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July 25, 2016 / 19 Tammuz, 5776

Posts Tagged ‘Tax Authority’

Smuggled Rocket/Mortar Parts Shipment From Hebron to Gaza Foiled

Thursday, May 26th, 2016

A recent joint operation by Israeli military, police, customs and tax officials and Shin Bet intelligence agents has turned up a massive shipment of military parts headed for Gaza from Hebron. It is also now clear there is a Hamas manufacturing facility in the ancient Judean city.

Terrorists were caught red-handed with contraband – weaponry parts – at the Tarqumiya crossing near Hebron with a large shipment headed for the Kerem Shalom crossing into Gaza.

Intercepted pipes for rockets and mortars

The shipment was listed as textiles and jewelry, and was huge, according to a statement by security officials.

But hidden among the goods were a lot of electric motors that are useful for building tunnels – attack tunnels – and special cuttings for mortars and rockets.

Intercepted electric motors for tunnels

Gaza’s ruling Hamas terrorist organization has, in fact, a manufacturing and distribution center set up in Hebron, with a plant there to produce parts for its war machine.

Imagine what might have happened, if the Tarqumiya checkpoint no longer existed?

Or if the Kerem Shalom crossing were simply wide open, as Turkey continues to demand?

Hana Levi Julian

Israel, U.S. Reach Agreement on IRS Regs for Dual Citizens

Thursday, May 15th, 2014

Americans living in Israel, watch out for this year’s June 30 tax deadline.

The Israel Tax Authority has formally reached an agreement with the U.S. regarding the Model 1 FATCA agreement with the IRS, according to attorney Dave Wolf, of the firm Hacohen and Wolf.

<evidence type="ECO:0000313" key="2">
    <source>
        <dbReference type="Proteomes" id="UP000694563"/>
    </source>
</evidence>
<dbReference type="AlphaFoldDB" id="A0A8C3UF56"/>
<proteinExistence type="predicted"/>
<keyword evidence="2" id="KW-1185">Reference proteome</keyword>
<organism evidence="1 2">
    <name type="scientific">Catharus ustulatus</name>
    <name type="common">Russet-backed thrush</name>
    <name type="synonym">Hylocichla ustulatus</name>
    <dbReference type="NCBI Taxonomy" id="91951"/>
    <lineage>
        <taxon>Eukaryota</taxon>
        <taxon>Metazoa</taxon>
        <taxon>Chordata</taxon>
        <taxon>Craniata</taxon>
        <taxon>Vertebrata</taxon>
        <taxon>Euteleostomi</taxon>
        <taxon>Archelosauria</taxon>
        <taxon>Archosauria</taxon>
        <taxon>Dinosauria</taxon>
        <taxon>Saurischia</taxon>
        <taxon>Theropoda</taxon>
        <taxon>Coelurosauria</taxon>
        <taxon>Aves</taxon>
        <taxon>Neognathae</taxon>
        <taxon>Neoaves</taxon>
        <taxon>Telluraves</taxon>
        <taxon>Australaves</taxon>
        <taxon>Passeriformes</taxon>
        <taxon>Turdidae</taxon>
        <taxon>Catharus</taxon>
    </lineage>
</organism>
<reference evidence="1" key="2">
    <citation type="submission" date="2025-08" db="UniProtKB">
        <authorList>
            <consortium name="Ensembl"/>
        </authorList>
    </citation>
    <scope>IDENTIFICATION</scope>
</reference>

The full details of the FATCA Agreement are yet to be published upon the signing of the FATCA Agreement, but according to the Israel Tax Authority’s spokesman, the agreement contains certain restrictions on the use of information passed to the IRS and relief of reporting for certain institutions.

According to U.S. law, all U.S. citizens — regardless where they live — have an obligation to pay taxes on their worldwide income. In addition, in cases where the aggregate value of all foreign accounts exceeds $10,000 at any time during the calendar year, they also have to report this information on a special form commonly known as the FBAR.

Since July 1, 2013, the FBAR needs to be e-filed before June 30 of the following tax year.

Under FATCA, foreign financial institutions (banks, hedge funds, pension funds, insurance companies etc.) are required to report information to the U.S. tax authorities (the IRS) information about foreign accounts held by U.S. taxpayers, or by foreign entities in which U.S. taxpayers hold a substantial ownership interest.

This means the Israeli financial institutions will have to report to the U.S. government all their clients who are U.S. citizens and/or green card holders, disclosing all these accounts.

This has huge implications for any American living in Israel or abroad who has never reported his foreign accounts or paid taxes on its income to the IRS, and also to some states if applicable (such as NY and NJ).

Individuals have four options with which to comply, according to Wolf, who can be reached at this link for more information.

Jewish Press Staff Reporter

Israeli Tax Authority Kills the Next Great Startup

Tuesday, December 24th, 2013

An innovative Israeli start-up company came up with a great idea in 2010, which it dubbed GetTaxi. The idea is simple and convenient: the GetTaxi mobile app allows you to order a taxi, pay for the ride, rate the driver, and even leave a tip. For the drivers, it offer the convenience of automation, handling the billing, and notifying drivers of potential nearby clients.